Australia & New Zealand Need To Look Outwards To Survive: Sir Martin Sorrell At Cannes In Cairns

Australia & New Zealand Need To Look Outwards To Survive: Sir Martin Sorrell At Cannes In Cairns

Sir Martin Sorrell, the storied executive chairman of S4 Capital, told a packed audience at Cannes in Cairns why Australian and Kiwi marketers need to look beyond the antipodes as the media world continued to fragment.

“When you look at it from an Australian point of view, there are significant success stories in Canva and Atlassian and you have plenty of other examples of companies that have done extremely well,” he explained.

“But from the trends that we have been talking about, Australia and New Zealand will have to look more outside their national boundaries for growth and opportunities.”

Sorrell’s talk was a tour-de-force, covering the geopolitical situation that businesses and marketers find themselves in, the necessity of businesses to move into the digital space and why algorithms and AI will transform the advertising business.

For the 78-year-old founder of WPP, there were two main reasons why Australian and Kiwi marketers need to think bigger.

“One is fragmentation. In an Asian context, what happens around Taiwan will colour people’s thinking from an investment point of view. The second thing is the implication of technology and particularly what we’re going to get over the next two-to-four years,” he explained.

Chief among the technological changes was AI.

“AI is a super tool to improve performance, copywriting and visualisation. The other area is media planning and buying… If you were a client, who would you rather hire – a 25-year-old media planner or buyer or an algorithm and use an agency to check the results, test the result, test the research?

“The holding companies employ about 400,000 people in media planning in one way or another. That is probably not going to be the situation in a few years time.

“If you look at Meta and Google producing tools for small- and medium-sized companies, as opposed to the enterprise market, they are already starting to execute algorithmic systems that will do that. It’s already coming and it will be applied in greater measure to the bigger companies in time.”

Of course, Sorrell’s businesses are built around digital media and data. But the industry veteran said that he thinks AI will be just as transformative as the globalisation of advertising during the seventies and eighties and the technology revolution around the mid-nighties leading to the dot com boom and bust.

“S4 has been focused purely on technology and its impact on our industry and it has been a huge change,” he told B&T senior reporter Sofia Geraghty.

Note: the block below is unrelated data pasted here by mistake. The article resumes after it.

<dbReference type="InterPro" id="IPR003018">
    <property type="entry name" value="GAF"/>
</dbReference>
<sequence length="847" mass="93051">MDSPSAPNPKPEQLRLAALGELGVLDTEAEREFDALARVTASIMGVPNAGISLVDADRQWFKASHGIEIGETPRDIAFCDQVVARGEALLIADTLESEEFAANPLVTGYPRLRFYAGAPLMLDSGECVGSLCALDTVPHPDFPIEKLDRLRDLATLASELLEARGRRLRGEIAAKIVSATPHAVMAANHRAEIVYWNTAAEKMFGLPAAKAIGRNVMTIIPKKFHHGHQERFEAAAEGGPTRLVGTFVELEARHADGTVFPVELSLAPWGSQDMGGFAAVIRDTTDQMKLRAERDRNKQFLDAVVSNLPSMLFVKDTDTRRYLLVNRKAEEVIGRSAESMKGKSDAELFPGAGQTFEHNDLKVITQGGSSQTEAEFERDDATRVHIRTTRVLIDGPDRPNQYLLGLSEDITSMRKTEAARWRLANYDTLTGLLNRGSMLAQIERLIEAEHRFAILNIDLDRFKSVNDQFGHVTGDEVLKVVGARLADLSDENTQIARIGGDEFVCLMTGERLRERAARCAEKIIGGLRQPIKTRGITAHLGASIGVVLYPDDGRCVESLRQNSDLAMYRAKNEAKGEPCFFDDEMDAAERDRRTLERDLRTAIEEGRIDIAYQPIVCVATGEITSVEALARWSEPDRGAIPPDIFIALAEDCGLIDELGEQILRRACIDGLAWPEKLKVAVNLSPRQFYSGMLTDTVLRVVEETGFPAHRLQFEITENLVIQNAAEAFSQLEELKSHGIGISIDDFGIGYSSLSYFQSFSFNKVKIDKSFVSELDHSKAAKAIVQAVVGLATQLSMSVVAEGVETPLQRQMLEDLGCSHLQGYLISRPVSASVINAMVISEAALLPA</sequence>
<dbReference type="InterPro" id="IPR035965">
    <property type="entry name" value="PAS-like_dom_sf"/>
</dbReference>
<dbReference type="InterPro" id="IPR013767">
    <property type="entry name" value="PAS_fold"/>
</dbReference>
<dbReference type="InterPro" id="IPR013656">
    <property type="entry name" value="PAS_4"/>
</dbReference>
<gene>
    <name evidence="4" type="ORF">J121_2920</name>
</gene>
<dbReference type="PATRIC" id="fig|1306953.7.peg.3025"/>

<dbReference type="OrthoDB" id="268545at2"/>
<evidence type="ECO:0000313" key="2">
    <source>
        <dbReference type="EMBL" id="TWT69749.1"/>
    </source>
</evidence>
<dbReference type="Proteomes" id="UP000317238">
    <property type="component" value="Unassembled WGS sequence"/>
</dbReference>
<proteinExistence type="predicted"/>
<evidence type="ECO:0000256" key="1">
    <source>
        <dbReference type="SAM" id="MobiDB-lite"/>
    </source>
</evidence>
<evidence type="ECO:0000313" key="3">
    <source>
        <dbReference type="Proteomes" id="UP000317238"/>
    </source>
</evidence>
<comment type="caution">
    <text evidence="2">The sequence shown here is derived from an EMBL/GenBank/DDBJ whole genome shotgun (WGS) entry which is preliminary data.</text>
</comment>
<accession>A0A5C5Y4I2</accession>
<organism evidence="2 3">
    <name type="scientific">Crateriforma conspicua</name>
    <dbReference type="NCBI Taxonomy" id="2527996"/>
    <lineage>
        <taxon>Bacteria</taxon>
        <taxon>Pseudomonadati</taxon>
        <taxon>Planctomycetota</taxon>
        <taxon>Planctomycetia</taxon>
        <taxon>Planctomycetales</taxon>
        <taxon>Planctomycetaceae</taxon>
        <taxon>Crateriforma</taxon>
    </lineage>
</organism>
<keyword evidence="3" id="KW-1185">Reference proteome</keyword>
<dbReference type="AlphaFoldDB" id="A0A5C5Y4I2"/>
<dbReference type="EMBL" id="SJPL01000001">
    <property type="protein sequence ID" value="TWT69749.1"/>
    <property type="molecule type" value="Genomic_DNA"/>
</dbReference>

“Clients are starting to focus more and more heavily on AI in order to reduce costs, become more efficient and accelerate their digital transformation and digital growth. Now [digital ads] are currently around 60-65 per cent by 2025, this will grow to around 75 per cent.”

As a result of a world gradually but inexorably shifting eastwards – Sorrell explained that the five biggest economies by 2050 would be China, the USA, India, Germany and Indonesia in that order – and the growth of AI, his advice for anyone considering a career marketing and advertising was still to learn to code and speak Chinese.

“My dad was always saying ‘Find an industry that you enjoy and enjoy the people within it’ before going off to do your own thing once you’ve got the reputation and experience.

“That still applies to this industry but my advice for any young person is still to learn Chinese and learn to code, whether the West likes it or not.

“Our own operations at S4 and Media.Monks in Australia and New Zealand focus on first-party data driven by Apple’s move off IDFA, Google’s deprecation of third-party cookies to the use of first-party data and the rise of retail media.

“Over the last few years, we have focused on data and data driving the creation, production and distribution of content through digital media, and using technology to track your digital transformation to transform the cost structures and digital development.”

While many in the industry lament the rise of AI and fret about it taking jobs, Sir Martin Sorrell’s assessment of the situation left Cannes in Cairns attendees with much to ponder – not least whether their jobs will be safe this time next year. It would certainly take a brave person to call Sorrell’s bluff.




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